Edith Watkins

b. 22 May 1881, d. 22 October 1942

Edith Watkins Griswold Gaudenzi, 1881-1942
  • Edith Watkins was born on 22 May 1881 in St. Thomas, Elgin County, Ontario, Canada.
  • The following appeared on 18 December 1910 in The Buffalo Courier: The Bessie Abbott Grand Opera Company, which is making a Southern tour, is meeting with great success everywhere and Signor Giuseppe Gaudenzi, the young Italian tenor, who has been spending the summer in Buffalo coaching with his teacher, Mrs. Edith Watkins Griswold of Dorchester Road, and who will sing the leading role in Mascagni's new opera, "Ysobel," when it is produced in America, has been enthusiastically received in the South. The Macon, Georgia, papers speaking of his singing say: "As Pinkerton in Madame Butterfly, Sig. Gaudenzi was found in every way equal to the demands of this taxing role. With a handsome presence and dramatic instinct and a voice powerful and resonant, he sang the part with artistic understanding and won his audience from the start."
         The Jacksonville paper says: "Speaking of the singers, the company has an exquisite voice in that of the tenor, Gaudenzi--a splendid actor as well as singer--and the beauty of his tone production as well as his interpretation of the role of Pinkerton was one of the most enjoyable features of the opera. His voice is sweet as well as robust in quality and he has a dramatic quality which gives it force and expression."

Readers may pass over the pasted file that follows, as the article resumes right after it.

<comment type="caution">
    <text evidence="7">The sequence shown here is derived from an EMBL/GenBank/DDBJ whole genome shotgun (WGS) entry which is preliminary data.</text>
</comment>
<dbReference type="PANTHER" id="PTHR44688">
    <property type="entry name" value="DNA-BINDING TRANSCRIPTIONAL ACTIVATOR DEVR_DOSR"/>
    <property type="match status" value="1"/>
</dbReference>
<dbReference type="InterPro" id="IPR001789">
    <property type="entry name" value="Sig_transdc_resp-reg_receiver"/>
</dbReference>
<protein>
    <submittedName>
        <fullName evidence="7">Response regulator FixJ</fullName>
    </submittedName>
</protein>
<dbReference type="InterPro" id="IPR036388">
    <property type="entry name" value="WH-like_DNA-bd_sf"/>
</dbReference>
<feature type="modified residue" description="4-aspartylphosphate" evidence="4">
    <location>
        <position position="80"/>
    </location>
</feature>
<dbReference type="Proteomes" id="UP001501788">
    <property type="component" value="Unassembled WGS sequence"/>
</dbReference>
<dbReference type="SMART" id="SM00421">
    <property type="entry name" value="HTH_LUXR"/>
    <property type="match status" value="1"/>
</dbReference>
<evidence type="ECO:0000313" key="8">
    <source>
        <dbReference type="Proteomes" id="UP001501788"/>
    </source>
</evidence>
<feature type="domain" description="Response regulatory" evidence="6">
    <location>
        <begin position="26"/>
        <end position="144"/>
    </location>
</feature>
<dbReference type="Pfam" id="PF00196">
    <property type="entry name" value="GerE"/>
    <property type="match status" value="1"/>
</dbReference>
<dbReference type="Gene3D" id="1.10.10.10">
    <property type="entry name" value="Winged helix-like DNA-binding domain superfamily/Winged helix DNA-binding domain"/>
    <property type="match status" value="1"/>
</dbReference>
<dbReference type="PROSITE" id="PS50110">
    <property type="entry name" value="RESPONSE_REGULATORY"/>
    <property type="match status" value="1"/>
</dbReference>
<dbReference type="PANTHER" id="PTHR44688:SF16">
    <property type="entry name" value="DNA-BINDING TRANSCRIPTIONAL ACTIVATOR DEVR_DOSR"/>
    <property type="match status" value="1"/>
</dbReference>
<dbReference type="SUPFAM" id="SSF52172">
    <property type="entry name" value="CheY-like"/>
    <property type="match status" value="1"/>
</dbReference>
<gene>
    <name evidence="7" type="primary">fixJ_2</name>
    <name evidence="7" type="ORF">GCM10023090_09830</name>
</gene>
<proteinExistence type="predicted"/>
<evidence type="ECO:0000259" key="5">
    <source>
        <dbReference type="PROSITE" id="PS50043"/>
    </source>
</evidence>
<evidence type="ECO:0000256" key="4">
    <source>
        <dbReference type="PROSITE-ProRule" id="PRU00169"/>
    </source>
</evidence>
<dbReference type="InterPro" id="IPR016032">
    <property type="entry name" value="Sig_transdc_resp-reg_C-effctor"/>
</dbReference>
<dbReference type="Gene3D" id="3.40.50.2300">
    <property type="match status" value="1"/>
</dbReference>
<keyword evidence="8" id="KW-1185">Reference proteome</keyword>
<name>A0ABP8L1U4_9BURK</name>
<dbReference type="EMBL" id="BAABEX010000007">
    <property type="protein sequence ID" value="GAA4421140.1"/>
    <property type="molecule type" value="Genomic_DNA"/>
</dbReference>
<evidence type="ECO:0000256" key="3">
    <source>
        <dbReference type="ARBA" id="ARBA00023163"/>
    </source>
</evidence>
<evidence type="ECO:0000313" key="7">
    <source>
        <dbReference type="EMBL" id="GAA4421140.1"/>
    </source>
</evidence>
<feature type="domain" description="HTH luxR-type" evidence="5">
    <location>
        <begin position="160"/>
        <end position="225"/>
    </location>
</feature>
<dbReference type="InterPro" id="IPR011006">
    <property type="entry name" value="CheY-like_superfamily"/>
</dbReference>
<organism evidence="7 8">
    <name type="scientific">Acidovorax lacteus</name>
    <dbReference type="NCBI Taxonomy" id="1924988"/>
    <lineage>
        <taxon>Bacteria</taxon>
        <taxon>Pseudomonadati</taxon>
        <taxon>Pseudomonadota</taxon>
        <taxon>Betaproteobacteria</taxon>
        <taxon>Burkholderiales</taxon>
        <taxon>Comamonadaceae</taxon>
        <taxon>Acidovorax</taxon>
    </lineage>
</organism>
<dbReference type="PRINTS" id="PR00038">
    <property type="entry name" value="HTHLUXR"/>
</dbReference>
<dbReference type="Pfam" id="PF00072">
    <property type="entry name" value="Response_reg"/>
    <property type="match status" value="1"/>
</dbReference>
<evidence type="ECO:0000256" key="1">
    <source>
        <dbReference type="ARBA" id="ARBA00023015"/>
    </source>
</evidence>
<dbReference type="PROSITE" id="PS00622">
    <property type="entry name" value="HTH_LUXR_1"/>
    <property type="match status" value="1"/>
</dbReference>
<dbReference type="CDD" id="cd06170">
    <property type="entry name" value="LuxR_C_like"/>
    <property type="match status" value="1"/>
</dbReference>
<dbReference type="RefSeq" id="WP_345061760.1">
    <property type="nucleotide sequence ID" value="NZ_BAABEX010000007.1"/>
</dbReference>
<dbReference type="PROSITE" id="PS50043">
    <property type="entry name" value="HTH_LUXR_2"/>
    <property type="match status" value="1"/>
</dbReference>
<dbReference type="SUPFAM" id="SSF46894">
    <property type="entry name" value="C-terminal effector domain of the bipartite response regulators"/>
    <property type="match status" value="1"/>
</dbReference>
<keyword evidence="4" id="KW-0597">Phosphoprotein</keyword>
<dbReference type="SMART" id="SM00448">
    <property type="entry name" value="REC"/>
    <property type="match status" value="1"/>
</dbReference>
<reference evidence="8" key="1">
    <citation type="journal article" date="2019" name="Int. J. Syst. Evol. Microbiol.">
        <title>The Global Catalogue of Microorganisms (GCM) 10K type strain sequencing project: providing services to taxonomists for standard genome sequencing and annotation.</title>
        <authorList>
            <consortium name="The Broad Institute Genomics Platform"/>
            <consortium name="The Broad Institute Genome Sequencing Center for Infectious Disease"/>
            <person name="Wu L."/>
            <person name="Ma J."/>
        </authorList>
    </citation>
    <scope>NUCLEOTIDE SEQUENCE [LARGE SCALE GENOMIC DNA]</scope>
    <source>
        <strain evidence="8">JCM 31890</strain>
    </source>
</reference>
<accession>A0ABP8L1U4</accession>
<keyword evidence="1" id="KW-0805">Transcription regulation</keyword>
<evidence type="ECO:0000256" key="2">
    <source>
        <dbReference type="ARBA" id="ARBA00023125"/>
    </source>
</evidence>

When Sig. Gaudenzi sang the first night even the members of the orchestra rose to their feet and called repeatedly for "Gaudenzi! Gaudenzi!" Everywhere this artist has met with the most flattering reception which is ov course a gratification to his teacher, Mrs. Griswold, whose pupil he was in Italy during her residence there of several years.
  • The following appeared on 13 September 1913 in The Buffalo Courier: Mme. Edith Watkins-Griswold of New York and her sister, Miss Marie Watkins of Dorchester road have been spending the summer in Europe and are now in Bologna, from whence Mme. Griswold writes: "While in Paris we saw a fine performance of "Faust" with Lassalle in the title role, a tenor with whom I sang Nedda at the Lyric theater in Milan almost three years ago. He has a magnificant voice, more dramatic than lyric, thence not at its best in some portions of the opera. The staging and orchestra were admirable.